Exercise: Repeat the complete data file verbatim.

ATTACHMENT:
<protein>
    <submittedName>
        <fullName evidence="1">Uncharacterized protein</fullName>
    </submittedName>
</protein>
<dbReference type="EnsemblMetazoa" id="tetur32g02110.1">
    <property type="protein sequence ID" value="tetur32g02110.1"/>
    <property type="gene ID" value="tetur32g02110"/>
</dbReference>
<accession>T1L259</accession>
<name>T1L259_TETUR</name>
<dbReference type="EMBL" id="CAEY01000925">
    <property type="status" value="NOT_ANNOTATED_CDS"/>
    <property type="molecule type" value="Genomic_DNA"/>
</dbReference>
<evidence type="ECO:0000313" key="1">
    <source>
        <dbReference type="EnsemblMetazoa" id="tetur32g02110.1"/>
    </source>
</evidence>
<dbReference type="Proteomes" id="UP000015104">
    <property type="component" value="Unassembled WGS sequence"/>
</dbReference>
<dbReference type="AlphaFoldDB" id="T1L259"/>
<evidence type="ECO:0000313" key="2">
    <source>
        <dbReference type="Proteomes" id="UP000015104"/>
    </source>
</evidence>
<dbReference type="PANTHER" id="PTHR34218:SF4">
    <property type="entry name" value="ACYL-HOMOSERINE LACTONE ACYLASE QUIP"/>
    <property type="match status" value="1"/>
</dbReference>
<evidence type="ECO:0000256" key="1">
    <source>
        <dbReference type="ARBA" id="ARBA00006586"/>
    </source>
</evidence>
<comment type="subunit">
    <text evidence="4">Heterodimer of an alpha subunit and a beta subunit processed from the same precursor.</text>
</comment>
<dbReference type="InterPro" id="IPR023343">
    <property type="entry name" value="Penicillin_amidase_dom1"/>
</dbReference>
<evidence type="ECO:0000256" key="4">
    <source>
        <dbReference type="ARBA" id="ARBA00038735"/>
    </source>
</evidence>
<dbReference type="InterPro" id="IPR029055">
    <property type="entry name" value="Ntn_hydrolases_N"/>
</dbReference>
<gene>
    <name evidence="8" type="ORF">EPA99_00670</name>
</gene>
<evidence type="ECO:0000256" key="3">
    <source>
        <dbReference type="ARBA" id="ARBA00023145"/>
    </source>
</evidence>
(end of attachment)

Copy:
<protein>
    <submittedName>
        <fullName evidence="1">Uncharacterized protein</fullName>
    </submittedName>
</protein>
<dbReference type="EnsemblMetazoa" id="tetur32g02110.1">
    <property type="protein sequence ID" value="tetur32g02110.1"/>
    <property type="gene ID" value="tetur32g02110"/>
</dbReference>
<accession>T1L259</accession>
<name>T1L259_TETUR</name>
<dbReference type="EMBL" id="CAEY01000925">
    <property type="status" value="NOT_ANNOTATED_CDS"/>
    <property type="molecule type" value="Genomic_DNA"/>
</dbReference>
<evidence type="ECO:0000313" key="1">
    <source>
        <dbReference type="EnsemblMetazoa" id="tetur32g02110.1"/>
    </source>
</evidence>
<dbReference type="Proteomes" id="UP000015104">
    <property type="component" value="Unassembled WGS sequence"/>
</dbReference>
<dbReference type="AlphaFoldDB" id="T1L259"/>
<evidence type="ECO:0000313" key="2">
    <source>
        <dbReference type="Proteomes" id="UP000015104"/>
    </source>
</evidence>
<dbReference type="PANTHER" id="PTHR34218:SF4">
    <property type="entry name" value="ACYL-HOMOSERINE LACTONE ACYLASE QUIP"/>
    <property type="match status" value="1"/>
</dbReference>
<evidence type="ECO:0000256" key="1">
    <source>
        <dbReference type="ARBA" id="ARBA00006586"/>
    </source>
</evidence>
<comment type="subunit">
    <text evidence="4">Heterodimer of an alpha subunit and a beta subunit processed from the same precursor.</text>
</comment>
<dbReference type="InterPro" id="IPR023343">
    <property type="entry name" value="Penicillin_amidase_dom1"/>
</dbReference>
<evidence type="ECO:0000256" key="4">
    <source>
        <dbReference type="ARBA" id="ARBA00038735"/>
    </source>
</evidence>
<dbReference type="InterPro" id="IPR029055">
    <property type="entry name" value="Ntn_hydrolases_N"/>
</dbReference>
<gene>
    <name evidence="8" type="ORF">EPA99_00670</name>
</gene>
<evidence type="ECO:0000256" key="3">
    <source>
        <dbReference type="ARBA" id="ARBA00023145"/>
    </source>
</evidence>